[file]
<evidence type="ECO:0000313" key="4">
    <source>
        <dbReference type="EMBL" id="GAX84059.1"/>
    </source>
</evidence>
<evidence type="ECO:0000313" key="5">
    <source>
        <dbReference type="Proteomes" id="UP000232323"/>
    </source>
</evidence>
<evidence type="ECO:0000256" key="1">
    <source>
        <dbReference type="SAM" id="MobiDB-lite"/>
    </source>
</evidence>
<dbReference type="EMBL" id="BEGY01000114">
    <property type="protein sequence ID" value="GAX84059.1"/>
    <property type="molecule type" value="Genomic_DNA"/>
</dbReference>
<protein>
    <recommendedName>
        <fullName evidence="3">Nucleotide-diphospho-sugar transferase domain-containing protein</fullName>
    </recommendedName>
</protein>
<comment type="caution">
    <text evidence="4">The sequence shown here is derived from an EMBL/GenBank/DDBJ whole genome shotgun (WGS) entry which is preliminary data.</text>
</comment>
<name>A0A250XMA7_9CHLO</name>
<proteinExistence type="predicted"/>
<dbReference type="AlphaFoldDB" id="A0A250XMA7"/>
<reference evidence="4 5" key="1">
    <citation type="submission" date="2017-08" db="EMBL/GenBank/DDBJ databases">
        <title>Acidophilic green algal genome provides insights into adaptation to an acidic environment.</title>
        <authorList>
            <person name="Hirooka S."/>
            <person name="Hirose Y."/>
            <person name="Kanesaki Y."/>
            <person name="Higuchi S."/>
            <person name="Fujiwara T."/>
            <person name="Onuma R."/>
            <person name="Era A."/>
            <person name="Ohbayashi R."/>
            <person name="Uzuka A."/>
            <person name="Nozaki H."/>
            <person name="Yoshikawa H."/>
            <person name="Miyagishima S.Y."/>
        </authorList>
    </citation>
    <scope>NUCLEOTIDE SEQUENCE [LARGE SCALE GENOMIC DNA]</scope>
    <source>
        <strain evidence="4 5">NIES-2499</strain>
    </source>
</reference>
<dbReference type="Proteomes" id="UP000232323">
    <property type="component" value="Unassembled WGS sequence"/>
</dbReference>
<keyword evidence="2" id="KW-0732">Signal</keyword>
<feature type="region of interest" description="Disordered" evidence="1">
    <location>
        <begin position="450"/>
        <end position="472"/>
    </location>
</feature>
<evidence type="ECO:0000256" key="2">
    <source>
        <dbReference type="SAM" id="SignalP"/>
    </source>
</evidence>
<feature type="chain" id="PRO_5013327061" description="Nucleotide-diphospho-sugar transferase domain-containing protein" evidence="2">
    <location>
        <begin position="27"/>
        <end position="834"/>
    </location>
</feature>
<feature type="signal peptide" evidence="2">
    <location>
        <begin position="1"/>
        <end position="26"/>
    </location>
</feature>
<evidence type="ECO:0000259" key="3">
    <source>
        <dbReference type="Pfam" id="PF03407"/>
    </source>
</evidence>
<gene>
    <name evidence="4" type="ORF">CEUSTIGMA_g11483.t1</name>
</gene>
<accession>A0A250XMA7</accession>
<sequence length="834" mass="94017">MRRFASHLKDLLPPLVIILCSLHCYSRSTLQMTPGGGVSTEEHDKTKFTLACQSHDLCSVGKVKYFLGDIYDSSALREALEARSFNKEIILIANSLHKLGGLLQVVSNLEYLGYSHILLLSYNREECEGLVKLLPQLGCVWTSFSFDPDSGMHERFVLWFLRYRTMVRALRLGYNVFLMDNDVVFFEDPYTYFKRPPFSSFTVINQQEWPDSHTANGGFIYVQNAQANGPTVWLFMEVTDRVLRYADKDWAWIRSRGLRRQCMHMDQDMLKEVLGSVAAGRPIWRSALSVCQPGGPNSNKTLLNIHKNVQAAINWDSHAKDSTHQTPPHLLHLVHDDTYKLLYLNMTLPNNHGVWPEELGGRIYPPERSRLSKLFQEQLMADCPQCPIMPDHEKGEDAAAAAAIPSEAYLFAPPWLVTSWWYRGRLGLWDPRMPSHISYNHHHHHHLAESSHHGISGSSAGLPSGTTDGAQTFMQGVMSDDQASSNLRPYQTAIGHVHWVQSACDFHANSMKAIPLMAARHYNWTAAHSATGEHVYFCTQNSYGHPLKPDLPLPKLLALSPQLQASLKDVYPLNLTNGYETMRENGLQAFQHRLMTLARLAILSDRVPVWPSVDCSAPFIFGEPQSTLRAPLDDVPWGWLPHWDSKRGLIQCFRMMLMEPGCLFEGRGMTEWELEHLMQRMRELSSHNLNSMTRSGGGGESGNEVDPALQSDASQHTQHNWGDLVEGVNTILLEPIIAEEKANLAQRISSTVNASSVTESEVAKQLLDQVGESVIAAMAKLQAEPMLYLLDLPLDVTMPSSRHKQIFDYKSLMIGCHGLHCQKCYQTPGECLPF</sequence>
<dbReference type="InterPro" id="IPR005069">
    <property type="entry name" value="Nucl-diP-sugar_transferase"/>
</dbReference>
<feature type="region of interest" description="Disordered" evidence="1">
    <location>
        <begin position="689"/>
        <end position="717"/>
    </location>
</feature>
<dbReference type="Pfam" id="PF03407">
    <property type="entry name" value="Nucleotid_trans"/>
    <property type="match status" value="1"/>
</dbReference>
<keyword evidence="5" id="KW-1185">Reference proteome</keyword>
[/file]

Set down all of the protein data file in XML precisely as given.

<evidence type="ECO:0000313" key="4">
    <source>
        <dbReference type="EMBL" id="GAX84059.1"/>
    </source>
</evidence>
<evidence type="ECO:0000313" key="5">
    <source>
        <dbReference type="Proteomes" id="UP000232323"/>
    </source>
</evidence>
<evidence type="ECO:0000256" key="1">
    <source>
        <dbReference type="SAM" id="MobiDB-lite"/>
    </source>
</evidence>
<dbReference type="EMBL" id="BEGY01000114">
    <property type="protein sequence ID" value="GAX84059.1"/>
    <property type="molecule type" value="Genomic_DNA"/>
</dbReference>
<protein>
    <recommendedName>
        <fullName evidence="3">Nucleotide-diphospho-sugar transferase domain-containing protein</fullName>
    </recommendedName>
</protein>
<comment type="caution">
    <text evidence="4">The sequence shown here is derived from an EMBL/GenBank/DDBJ whole genome shotgun (WGS) entry which is preliminary data.</text>
</comment>
<name>A0A250XMA7_9CHLO</name>
<proteinExistence type="predicted"/>
<dbReference type="AlphaFoldDB" id="A0A250XMA7"/>
<reference evidence="4 5" key="1">
    <citation type="submission" date="2017-08" db="EMBL/GenBank/DDBJ databases">
        <title>Acidophilic green algal genome provides insights into adaptation to an acidic environment.</title>
        <authorList>
            <person name="Hirooka S."/>
            <person name="Hirose Y."/>
            <person name="Kanesaki Y."/>
            <person name="Higuchi S."/>
            <person name="Fujiwara T."/>
            <person name="Onuma R."/>
            <person name="Era A."/>
            <person name="Ohbayashi R."/>
            <person name="Uzuka A."/>
            <person name="Nozaki H."/>
            <person name="Yoshikawa H."/>
            <person name="Miyagishima S.Y."/>
        </authorList>
    </citation>
    <scope>NUCLEOTIDE SEQUENCE [LARGE SCALE GENOMIC DNA]</scope>
    <source>
        <strain evidence="4 5">NIES-2499</strain>
    </source>
</reference>
<dbReference type="Proteomes" id="UP000232323">
    <property type="component" value="Unassembled WGS sequence"/>
</dbReference>
<keyword evidence="2" id="KW-0732">Signal</keyword>
<feature type="region of interest" description="Disordered" evidence="1">
    <location>
        <begin position="450"/>
        <end position="472"/>
    </location>
</feature>
<evidence type="ECO:0000256" key="2">
    <source>
        <dbReference type="SAM" id="SignalP"/>
    </source>
</evidence>
<feature type="chain" id="PRO_5013327061" description="Nucleotide-diphospho-sugar transferase domain-containing protein" evidence="2">
    <location>
        <begin position="27"/>
        <end position="834"/>
    </location>
</feature>
<feature type="signal peptide" evidence="2">
    <location>
        <begin position="1"/>
        <end position="26"/>
    </location>
</feature>
<evidence type="ECO:0000259" key="3">
    <source>
        <dbReference type="Pfam" id="PF03407"/>
    </source>
</evidence>
<gene>
    <name evidence="4" type="ORF">CEUSTIGMA_g11483.t1</name>
</gene>
<accession>A0A250XMA7</accession>
<sequence length="834" mass="94017">MRRFASHLKDLLPPLVIILCSLHCYSRSTLQMTPGGGVSTEEHDKTKFTLACQSHDLCSVGKVKYFLGDIYDSSALREALEARSFNKEIILIANSLHKLGGLLQVVSNLEYLGYSHILLLSYNREECEGLVKLLPQLGCVWTSFSFDPDSGMHERFVLWFLRYRTMVRALRLGYNVFLMDNDVVFFEDPYTYFKRPPFSSFTVINQQEWPDSHTANGGFIYVQNAQANGPTVWLFMEVTDRVLRYADKDWAWIRSRGLRRQCMHMDQDMLKEVLGSVAAGRPIWRSALSVCQPGGPNSNKTLLNIHKNVQAAINWDSHAKDSTHQTPPHLLHLVHDDTYKLLYLNMTLPNNHGVWPEELGGRIYPPERSRLSKLFQEQLMADCPQCPIMPDHEKGEDAAAAAAIPSEAYLFAPPWLVTSWWYRGRLGLWDPRMPSHISYNHHHHHHLAESSHHGISGSSAGLPSGTTDGAQTFMQGVMSDDQASSNLRPYQTAIGHVHWVQSACDFHANSMKAIPLMAARHYNWTAAHSATGEHVYFCTQNSYGHPLKPDLPLPKLLALSPQLQASLKDVYPLNLTNGYETMRENGLQAFQHRLMTLARLAILSDRVPVWPSVDCSAPFIFGEPQSTLRAPLDDVPWGWLPHWDSKRGLIQCFRMMLMEPGCLFEGRGMTEWELEHLMQRMRELSSHNLNSMTRSGGGGESGNEVDPALQSDASQHTQHNWGDLVEGVNTILLEPIIAEEKANLAQRISSTVNASSVTESEVAKQLLDQVGESVIAAMAKLQAEPMLYLLDLPLDVTMPSSRHKQIFDYKSLMIGCHGLHCQKCYQTPGECLPF</sequence>
<dbReference type="InterPro" id="IPR005069">
    <property type="entry name" value="Nucl-diP-sugar_transferase"/>
</dbReference>
<feature type="region of interest" description="Disordered" evidence="1">
    <location>
        <begin position="689"/>
        <end position="717"/>
    </location>
</feature>
<dbReference type="Pfam" id="PF03407">
    <property type="entry name" value="Nucleotid_trans"/>
    <property type="match status" value="1"/>
</dbReference>
<keyword evidence="5" id="KW-1185">Reference proteome</keyword>